Tuesday, June 18, 2013

The Israelites Crossing the Jordan

This Sunday just past we continued our summer journey in The Journey series our pastor is preaching and we are studying in Life Group. This lesson was about the Israelites as they were about to cross the Jordan River and take possession of the Promised Land. Moses doesn't feature in this story, as he was dead.

Ah, but Moses did make a cameo appearance. For the story of crossing the Jordan actually began about 38 years before, when Israel was about to go up into the land. They were at Kadesh Barnea, a desert oasis a little south of Israel proper, or I guess I should say Canaan proper at that time. They were two years (or so) removed from being slaves in Egypt. They sent 12 spies into the land to make an assessment of conditions and fortifications. You know the story. Ten of the spies said the land was very nice but too strong for the Israelites to take it. Two gave the minority report, was that they should go up and take the land, because God would help them.

The Israelites cried out about this, and decided they would not go and take the land. God was so angry he told Moses he was going to kill all the Israelites and begin anew, building a great nation from Moses' descendants. Moses pleaded; God relented; but then He said would not allow those that were fearful of entering the land to ever enter it. Israel would wander in the desert until that generation died out. It would be 38 (or so) years before Israel crossed the Jordan.

The route they were on the first time did not require a Jordan crossing. They were coming from the west and the south, an were already on the Canaan side of the Jordan. By the later years they had made a wide sweep to the south and east, and had come north on the other side of the Jordan, setting the stage for another miracle from God.

What new insight did we gain from this very familiar story and the scriptures about it? As I prepared to teach this I was reminded of how we tend to be critical of the people that Moses led. They saw the miracles of God in the plundering of the Egyptians before they left, the parting of the Red Sea, the destruction of Pharaoh's army, the provision of manna, the provision of quail, the pillars of fire an cloud. How could they not do what He said at Kadesh Barnea?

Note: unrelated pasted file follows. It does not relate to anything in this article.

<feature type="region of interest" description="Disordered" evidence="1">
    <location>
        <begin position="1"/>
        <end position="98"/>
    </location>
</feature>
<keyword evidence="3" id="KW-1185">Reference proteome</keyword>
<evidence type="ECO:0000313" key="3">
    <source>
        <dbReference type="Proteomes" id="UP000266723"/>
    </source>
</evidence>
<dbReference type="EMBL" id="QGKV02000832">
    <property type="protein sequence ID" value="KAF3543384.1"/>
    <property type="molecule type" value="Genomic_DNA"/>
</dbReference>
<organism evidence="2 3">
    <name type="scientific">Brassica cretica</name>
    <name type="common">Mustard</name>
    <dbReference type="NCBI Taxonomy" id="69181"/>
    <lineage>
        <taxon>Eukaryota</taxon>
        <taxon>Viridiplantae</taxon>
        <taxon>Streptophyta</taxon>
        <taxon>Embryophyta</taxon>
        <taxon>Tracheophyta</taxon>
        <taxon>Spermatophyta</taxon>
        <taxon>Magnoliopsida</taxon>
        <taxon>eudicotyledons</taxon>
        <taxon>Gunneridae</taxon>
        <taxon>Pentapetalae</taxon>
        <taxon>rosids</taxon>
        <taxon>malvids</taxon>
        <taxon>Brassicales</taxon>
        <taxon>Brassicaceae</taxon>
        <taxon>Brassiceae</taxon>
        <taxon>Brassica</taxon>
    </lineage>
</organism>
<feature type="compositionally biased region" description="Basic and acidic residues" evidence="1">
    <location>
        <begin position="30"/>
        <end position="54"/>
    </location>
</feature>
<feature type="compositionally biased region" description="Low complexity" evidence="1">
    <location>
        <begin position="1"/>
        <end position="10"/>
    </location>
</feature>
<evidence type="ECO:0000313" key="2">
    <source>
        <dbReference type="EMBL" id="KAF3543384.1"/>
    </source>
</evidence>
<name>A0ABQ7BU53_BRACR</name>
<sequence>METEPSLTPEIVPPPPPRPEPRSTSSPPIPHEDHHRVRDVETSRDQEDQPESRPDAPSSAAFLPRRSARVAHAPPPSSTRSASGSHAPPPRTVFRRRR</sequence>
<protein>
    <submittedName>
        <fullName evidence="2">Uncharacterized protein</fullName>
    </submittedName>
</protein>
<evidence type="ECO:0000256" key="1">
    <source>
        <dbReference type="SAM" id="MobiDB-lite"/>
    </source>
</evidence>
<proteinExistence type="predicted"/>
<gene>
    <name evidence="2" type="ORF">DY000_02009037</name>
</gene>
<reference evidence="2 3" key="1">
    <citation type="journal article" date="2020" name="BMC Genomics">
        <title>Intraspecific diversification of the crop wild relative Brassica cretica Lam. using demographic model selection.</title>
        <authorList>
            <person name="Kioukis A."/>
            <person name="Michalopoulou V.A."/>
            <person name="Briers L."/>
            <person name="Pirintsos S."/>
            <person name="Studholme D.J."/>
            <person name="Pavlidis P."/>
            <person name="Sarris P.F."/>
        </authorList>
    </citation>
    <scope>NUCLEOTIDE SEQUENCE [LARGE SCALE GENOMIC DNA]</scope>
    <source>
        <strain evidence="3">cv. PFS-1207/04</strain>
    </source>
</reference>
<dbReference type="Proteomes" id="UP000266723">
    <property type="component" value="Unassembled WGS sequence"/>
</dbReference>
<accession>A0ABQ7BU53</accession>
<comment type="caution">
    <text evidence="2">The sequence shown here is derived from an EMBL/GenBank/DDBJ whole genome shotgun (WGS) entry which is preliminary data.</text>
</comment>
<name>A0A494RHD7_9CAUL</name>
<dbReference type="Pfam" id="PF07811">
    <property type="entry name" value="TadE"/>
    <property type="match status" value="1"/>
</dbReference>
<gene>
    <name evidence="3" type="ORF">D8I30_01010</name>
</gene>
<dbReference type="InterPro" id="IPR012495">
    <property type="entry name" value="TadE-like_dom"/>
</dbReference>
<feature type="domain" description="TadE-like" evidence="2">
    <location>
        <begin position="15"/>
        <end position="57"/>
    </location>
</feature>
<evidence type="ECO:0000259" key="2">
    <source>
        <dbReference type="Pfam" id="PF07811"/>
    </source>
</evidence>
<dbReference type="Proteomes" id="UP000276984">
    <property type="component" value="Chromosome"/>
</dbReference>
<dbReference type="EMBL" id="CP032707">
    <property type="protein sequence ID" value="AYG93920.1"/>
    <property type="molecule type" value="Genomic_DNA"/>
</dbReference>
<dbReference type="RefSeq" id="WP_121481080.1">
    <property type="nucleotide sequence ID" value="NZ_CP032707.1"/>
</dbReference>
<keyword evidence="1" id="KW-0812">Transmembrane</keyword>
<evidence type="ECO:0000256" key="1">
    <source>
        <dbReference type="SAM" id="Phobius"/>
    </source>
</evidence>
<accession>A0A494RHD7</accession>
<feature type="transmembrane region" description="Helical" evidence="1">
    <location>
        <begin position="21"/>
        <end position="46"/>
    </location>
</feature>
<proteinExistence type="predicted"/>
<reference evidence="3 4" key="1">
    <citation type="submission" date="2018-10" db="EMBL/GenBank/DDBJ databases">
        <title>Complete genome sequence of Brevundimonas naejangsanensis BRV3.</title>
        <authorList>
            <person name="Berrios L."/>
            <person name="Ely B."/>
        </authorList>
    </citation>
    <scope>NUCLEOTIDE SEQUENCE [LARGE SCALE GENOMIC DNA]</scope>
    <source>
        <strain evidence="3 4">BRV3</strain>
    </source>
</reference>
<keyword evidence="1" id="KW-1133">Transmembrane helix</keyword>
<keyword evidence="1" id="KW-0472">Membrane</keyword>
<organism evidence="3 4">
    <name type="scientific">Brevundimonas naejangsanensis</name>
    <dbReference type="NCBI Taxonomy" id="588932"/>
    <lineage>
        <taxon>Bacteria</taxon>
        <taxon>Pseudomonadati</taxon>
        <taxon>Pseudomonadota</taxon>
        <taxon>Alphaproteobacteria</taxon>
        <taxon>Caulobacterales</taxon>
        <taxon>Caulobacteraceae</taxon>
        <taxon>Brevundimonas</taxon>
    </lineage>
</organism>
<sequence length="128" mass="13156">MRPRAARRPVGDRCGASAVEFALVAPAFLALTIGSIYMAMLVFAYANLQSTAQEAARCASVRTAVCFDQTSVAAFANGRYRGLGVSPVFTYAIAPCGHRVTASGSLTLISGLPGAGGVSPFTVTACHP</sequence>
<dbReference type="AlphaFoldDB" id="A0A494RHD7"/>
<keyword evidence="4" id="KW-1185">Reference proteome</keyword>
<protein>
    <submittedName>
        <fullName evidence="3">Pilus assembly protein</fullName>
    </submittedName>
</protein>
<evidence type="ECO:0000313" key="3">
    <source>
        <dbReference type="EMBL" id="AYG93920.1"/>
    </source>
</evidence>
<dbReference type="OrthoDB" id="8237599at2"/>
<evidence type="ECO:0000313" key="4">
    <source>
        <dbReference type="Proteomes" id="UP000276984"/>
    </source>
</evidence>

In the past I've thought of how this people, not yet a nation, was just removed from slavery. The familiar, even though unpleasant, is still familiar and still the basis for a frame of reference. However, another different is this: At the Red Sea, the people were running for their lives. The unpleasant parts of slavery still dominated their viewpoint. God was leading them from something. at Kadesh Barnea, they were far enough removed from slavery to have pushed the unpleasant parts out of their minds and remember only the comforting parts: the permanent housing, the dignity of a task to perform, the variety of food to eat.

Also, at Kadesh God was leading them, not from something but to something: to war. We assume that the people of Canaan were not going to abandon their cities and farms. If the Israelites wanted them, they would have to fight for them. Yes, God would be on their side, but it would still be war. Israel balked, and as a result they died in the desert.

We aren't so much different than Israel. When God is rescuing us from something evil, we're all in. But when He leads us into something new, without the appearance of rescue being needed, we hesitate, just as they did. The leading from vs. leading to was the new insight I received from this lesson. I need to ponder this more, for how to correctly recognize this in my life and, with such recognition, do what God wants me to do without having to spend years of desert wandering.

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